Trials for the UKâ€™s first hydrogen-fuelled train will begin today (September 30).
Unlike diesel trains, hydrogen-powered trains do not emit harmful gases, instead, they use hydrogen and oxygen to produce electricity, water and heat.
Hydrogen is a clean fuel that can be produced from a variety of domestic resources, such as natural gas, nuclear power, biomass, and renewable power like solar and wind.
This new train, known as the HydroFLEX, has been supported by a Â£750,000 grant from the Department for Transport and a further Â£1m from the University of Birmingham and Porterbrook.
This new technology will also be available from 2023 to retrofit existing trains to hydrogen.
Transport secretary Grant Shapps said: â€˜As we continue on our road to a green recovery, we know that to really harness the power of transport to improve our country â€“ and to set a global gold standard â€“ we must truly embed change.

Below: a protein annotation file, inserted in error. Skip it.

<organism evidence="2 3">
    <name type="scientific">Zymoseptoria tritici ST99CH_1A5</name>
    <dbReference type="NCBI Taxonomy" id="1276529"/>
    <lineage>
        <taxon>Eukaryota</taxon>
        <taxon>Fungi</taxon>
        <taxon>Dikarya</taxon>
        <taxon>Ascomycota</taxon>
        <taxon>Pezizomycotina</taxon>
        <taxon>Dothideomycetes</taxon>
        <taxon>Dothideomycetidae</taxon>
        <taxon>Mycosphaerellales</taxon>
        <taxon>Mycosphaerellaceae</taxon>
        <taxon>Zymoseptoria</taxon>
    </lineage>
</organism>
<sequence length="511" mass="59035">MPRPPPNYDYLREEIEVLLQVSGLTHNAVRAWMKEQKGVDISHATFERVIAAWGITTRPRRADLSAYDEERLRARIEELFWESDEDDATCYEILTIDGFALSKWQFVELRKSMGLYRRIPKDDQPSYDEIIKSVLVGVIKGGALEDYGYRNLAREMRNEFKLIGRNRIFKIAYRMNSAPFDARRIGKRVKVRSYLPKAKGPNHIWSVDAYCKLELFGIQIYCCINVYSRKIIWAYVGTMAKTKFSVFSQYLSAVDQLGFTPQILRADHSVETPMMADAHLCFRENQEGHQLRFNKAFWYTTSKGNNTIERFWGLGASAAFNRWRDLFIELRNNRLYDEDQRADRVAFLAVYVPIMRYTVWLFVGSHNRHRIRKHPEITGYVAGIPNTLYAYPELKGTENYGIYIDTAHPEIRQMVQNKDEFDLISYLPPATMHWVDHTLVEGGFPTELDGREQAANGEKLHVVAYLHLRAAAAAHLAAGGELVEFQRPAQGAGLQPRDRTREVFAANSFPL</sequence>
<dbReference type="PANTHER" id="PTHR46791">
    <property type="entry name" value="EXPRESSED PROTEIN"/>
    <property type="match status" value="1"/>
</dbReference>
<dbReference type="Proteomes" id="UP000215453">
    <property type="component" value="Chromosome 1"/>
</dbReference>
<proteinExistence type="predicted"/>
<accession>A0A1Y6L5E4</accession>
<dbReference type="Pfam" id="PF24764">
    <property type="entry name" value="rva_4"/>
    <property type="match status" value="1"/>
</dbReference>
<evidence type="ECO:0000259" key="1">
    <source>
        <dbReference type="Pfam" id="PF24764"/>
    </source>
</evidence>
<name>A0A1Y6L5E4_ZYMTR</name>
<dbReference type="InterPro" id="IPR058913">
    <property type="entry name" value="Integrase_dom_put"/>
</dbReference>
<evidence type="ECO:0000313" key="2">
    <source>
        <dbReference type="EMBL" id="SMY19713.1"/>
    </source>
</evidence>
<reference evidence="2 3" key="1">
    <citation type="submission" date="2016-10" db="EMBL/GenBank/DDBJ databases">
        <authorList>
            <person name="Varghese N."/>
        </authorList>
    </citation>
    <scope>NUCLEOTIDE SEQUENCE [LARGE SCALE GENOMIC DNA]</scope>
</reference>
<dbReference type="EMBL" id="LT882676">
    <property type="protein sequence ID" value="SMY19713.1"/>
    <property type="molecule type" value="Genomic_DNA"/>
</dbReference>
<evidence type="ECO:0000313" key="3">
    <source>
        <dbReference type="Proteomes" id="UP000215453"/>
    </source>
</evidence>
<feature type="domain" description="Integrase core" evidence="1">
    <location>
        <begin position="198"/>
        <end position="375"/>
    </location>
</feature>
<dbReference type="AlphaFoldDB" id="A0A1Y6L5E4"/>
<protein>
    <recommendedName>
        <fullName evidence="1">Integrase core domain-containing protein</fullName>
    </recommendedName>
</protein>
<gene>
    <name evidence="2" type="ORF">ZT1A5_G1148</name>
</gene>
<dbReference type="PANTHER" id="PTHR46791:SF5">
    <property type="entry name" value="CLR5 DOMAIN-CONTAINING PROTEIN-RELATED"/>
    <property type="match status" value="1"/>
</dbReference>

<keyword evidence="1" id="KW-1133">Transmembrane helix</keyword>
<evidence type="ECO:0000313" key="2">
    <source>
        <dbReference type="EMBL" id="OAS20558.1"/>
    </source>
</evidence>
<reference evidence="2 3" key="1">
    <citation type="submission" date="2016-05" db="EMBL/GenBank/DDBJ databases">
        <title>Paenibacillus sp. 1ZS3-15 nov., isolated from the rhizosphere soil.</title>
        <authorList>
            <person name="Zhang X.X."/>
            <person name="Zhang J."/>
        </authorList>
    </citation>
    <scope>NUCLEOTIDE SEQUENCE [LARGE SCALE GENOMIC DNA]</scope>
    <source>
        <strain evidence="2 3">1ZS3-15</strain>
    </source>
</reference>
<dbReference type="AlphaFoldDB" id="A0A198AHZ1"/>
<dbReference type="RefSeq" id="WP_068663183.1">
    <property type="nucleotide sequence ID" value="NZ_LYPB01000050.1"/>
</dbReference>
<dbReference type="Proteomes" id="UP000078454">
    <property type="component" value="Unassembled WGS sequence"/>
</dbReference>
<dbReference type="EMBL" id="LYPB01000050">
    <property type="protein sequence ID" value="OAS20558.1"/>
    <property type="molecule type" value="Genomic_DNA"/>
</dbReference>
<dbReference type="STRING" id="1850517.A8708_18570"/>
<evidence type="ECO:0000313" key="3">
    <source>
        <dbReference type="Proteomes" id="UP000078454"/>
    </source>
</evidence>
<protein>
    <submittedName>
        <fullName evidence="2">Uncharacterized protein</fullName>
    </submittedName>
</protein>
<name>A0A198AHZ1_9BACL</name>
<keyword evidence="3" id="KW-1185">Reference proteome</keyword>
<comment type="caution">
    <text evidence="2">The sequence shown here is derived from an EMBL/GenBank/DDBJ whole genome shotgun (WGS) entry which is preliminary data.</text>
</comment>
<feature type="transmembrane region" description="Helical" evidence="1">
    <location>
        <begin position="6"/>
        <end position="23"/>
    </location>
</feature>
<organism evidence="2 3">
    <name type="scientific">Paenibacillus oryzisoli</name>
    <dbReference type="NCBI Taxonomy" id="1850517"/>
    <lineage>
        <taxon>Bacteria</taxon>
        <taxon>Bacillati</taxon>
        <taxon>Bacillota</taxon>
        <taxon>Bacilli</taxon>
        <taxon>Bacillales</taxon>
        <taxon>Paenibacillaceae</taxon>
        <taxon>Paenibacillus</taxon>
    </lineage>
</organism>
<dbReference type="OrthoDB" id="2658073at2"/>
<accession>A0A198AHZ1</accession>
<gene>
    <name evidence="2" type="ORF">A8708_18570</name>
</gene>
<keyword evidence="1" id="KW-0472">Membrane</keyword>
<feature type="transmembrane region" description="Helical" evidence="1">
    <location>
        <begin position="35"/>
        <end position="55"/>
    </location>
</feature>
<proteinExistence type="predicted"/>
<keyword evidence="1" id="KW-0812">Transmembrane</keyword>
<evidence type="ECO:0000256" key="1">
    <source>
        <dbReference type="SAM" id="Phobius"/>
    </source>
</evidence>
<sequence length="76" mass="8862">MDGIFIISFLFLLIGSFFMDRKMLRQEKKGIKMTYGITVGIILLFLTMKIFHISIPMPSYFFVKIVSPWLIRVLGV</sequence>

â€˜Thatâ€™s why Iâ€™m delighted that, through our plans to build back better, weâ€™re embracing the power of hydrogen and the more sustainable, greener forms of transport it will bring.â€™
Professor Stephen Jarvis, head of the College of Engineering and Physical Sciences at the University of Birmingham, said: â€˜The University of Birmingham is setting the pace for rail innovation both in the UK and globally.
â€˜The HydroFLEX project is a great example of how world-class R&D, together with the right industry partnerships, can deliver decarbonisation technologies that are both innovative and practical.
â€˜Successful mainline testing is a major milestone for HydroFLEX and is a clear demonstration of the important role hydrogen has to play in the UKâ€™s rail industry.â€™
Photo Credit â€“ Pixabay